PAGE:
A brief history…
In the spring of 2003, a group of parents met to discuss forming a bilingual kita (a.k.a. kindergarten) for our children in eastern Berlin. We had a few points in common: one parent spoke English and the other German, and we wanted our children to develop these languages and the cultures bound to them outside of the family circle. Setting up a kita — a place where our kids would spend many of their daytime hours during their formative years — seemed like the best way to achieve that.
Many months and meetings later, we had grown in number and formalised our ideas. The Articles of Constitution in our society, Zebra International Kindergarten e.V., are documented below. They lay out most of our ground rules and our Concept explains our educational goals. By becoming members of this society we have all agreed to the ideas expressed in these documents and committed ourselves to trying to achieve them.
If our story inspires you at all and you want your child to be part of our project, please read the details below and then take a look at how you and your children can join us.
1. A two-thirds majority of all members is required for any statutes to be changed.
2. Membership of the society involves accepting its statutes and this teaching concept.
3. Members are expected to participate regularly in society meetings (the presence of one representative from each family is sufficient). Three consecutive absences could lead to exclusion from the society.
4. The society’s goal is to build a bilingual English-German Kita with the greatest possible number of bilingual or anglophone children. The Kita must remain of a manageable size and not exceed two groups with a total of 30 children.
5. There is a waiting list for interested parents. The children will be chosen according to clear criteria such as age and sex, mother-tongue, parent’s engagement, and the child’s integration into the group. Bilingual and anglophone children will be given priority when possible.
Signing up to the waiting list will not automatically entitle the child to a place. Children should be aged at least 18 months, be able to integrate in a group and be of stable character.
A younger child could be accepted if all other criteria are met and parents and staff vote unanimously in favour.
After entering the Kita, a trial period of two months will begin during which the child could be rejected if he or she is clearly unhappy and disrupts the harmony of the group.
The decision to accept or exclude any child during the trial period can be taken with a simple majority vote.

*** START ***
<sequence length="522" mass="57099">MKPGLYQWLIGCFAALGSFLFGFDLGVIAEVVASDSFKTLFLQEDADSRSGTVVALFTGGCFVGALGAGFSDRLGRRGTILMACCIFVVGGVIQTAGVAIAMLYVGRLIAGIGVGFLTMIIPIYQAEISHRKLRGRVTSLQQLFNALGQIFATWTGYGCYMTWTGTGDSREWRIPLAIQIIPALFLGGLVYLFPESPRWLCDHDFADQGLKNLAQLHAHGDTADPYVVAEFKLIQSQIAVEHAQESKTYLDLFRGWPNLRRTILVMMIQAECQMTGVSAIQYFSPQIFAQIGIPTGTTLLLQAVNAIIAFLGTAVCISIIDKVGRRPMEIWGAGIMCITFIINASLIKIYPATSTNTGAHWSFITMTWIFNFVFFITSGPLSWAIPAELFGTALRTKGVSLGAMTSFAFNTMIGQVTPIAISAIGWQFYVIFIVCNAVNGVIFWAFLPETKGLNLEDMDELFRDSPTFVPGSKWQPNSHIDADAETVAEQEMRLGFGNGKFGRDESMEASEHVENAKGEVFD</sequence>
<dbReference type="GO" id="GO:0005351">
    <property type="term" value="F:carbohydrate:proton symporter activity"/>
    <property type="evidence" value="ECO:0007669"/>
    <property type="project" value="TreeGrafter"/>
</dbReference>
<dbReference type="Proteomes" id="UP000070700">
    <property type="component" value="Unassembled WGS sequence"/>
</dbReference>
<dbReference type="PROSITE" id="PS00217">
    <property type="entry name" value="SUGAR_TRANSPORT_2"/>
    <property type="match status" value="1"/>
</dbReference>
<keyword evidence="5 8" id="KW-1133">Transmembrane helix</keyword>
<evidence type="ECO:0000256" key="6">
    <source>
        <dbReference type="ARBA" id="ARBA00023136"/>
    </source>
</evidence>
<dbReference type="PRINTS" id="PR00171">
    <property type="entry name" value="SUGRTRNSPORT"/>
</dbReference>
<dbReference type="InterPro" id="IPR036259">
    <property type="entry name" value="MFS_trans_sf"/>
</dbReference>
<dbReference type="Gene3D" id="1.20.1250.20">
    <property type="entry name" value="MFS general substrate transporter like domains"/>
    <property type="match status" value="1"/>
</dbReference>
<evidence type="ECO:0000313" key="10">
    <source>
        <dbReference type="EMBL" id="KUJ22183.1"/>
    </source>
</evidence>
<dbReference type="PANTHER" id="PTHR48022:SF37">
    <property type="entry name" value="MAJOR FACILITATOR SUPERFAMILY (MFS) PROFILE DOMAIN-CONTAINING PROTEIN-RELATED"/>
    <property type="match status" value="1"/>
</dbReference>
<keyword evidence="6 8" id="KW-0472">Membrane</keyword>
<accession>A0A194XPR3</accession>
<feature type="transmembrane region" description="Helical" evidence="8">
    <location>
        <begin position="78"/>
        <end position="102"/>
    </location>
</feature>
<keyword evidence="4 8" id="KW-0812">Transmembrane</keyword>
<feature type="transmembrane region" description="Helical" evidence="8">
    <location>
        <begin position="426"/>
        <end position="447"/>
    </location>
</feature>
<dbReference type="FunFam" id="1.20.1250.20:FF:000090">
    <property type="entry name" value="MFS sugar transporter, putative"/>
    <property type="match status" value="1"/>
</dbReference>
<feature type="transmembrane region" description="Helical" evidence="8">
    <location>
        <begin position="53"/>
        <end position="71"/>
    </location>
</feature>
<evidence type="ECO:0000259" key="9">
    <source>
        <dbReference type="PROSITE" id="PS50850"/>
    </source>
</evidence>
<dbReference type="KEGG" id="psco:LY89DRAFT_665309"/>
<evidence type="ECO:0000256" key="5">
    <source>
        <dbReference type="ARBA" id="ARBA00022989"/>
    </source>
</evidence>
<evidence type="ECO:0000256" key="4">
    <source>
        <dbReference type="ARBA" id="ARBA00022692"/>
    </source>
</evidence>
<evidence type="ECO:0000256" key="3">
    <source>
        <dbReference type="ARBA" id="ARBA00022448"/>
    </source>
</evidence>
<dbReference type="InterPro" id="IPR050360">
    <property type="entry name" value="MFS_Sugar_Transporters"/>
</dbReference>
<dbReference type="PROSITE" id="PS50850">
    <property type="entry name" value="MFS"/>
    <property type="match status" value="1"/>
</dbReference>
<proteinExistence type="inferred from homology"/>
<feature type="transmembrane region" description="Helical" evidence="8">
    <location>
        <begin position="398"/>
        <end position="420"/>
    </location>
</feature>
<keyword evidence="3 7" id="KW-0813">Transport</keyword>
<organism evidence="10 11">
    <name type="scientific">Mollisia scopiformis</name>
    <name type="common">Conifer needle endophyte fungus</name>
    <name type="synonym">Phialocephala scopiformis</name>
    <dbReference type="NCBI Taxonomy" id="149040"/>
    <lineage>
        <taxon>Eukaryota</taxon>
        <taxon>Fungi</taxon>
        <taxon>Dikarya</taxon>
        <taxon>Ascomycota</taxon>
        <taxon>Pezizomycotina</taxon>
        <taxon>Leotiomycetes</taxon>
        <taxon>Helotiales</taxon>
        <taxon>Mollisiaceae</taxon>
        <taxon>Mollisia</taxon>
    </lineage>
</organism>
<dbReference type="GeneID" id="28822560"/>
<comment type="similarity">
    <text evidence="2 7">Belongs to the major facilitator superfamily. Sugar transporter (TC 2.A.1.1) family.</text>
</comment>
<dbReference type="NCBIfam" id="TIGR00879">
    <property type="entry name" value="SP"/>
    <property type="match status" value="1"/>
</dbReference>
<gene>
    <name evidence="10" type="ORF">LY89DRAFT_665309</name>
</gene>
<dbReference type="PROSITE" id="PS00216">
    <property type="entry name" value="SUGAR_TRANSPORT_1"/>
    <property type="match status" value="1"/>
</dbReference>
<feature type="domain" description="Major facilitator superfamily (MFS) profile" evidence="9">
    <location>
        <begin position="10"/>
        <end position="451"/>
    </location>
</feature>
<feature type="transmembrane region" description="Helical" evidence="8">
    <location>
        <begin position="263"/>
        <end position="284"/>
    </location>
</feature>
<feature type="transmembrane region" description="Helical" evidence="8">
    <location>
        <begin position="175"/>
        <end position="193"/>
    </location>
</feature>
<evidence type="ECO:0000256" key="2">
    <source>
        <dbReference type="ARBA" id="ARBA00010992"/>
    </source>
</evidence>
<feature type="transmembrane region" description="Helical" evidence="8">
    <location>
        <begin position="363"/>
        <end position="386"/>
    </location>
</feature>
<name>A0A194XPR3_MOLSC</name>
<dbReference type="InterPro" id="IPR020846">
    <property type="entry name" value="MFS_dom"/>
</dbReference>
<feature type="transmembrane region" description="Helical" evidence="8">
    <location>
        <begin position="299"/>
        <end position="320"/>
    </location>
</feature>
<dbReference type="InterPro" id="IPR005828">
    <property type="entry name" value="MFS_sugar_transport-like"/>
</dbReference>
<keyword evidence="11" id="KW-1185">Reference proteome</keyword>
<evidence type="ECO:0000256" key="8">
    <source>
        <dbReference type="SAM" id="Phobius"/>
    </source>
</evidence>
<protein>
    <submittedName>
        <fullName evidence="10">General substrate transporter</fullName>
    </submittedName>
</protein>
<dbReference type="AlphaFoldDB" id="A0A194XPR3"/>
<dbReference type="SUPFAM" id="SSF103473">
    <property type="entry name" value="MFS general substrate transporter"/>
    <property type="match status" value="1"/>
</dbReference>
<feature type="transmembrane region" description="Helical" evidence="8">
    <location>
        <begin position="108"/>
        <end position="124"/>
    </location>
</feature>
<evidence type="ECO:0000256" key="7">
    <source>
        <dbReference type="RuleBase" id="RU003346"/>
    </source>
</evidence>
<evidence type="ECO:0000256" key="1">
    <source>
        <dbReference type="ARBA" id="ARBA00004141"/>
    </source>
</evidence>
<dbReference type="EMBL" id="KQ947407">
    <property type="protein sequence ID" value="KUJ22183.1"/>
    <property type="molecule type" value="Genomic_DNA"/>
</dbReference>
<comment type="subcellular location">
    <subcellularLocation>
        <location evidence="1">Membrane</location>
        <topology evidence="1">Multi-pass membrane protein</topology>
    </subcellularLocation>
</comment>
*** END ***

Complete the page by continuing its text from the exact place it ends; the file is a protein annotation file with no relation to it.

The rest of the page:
Children will technically only be taken if they stay at the Kita between seven and nine hours daily. If a family has fewer hours, the society will decide whether it has the financial means to accept the child. In this case, parents could be asked to pay more.
6. A parental initiative Kita cannot live off Senate subsidies alone. Parents will have to pay a supplementary sum not greater than 50 euros each month which could vary depending on costs and revenue.
7. Each parent must show initiative and could become involved in any one of the following activities, among others:
a) Preparing excursions
d) Representing staff to parents
e) Membership of the managing committee
f) Accounting and financial duties
h) Renovation and maintenance work
The tasks should be divided equitably among all. It is also important that parents alternately conduct activities with the children. This could be something that requires their own special skills, or activities the staff are not able or know how to do.
8. The children will be taught in English and German. Ideally anglophone teachers’ hours will exceed 50 percent of the teaching time. German teachers must speak English well because that will be the staff’s common working language.
Staff will take part in decisions on hiring new colleagues or searching for a new child. They must be given an hour each week to discuss and consult on the following week’s programme. The teachers must approve the pedagogical concept.
a) Food in the Kita will be organic
b) Sweets will only be allowed for parties
10. Smoking is not permitted in the Kita. It is also banned during meetings. The staff may smoke during their break out of view of the children and outside the premises.
11. Toys resembling weapons may not be brought into the Kita (guns, knifes, swords, etc.) This ban does not concern any such objects made by the children at the Kita.
12. Anything which could spark a fire, including candles, should be avoided.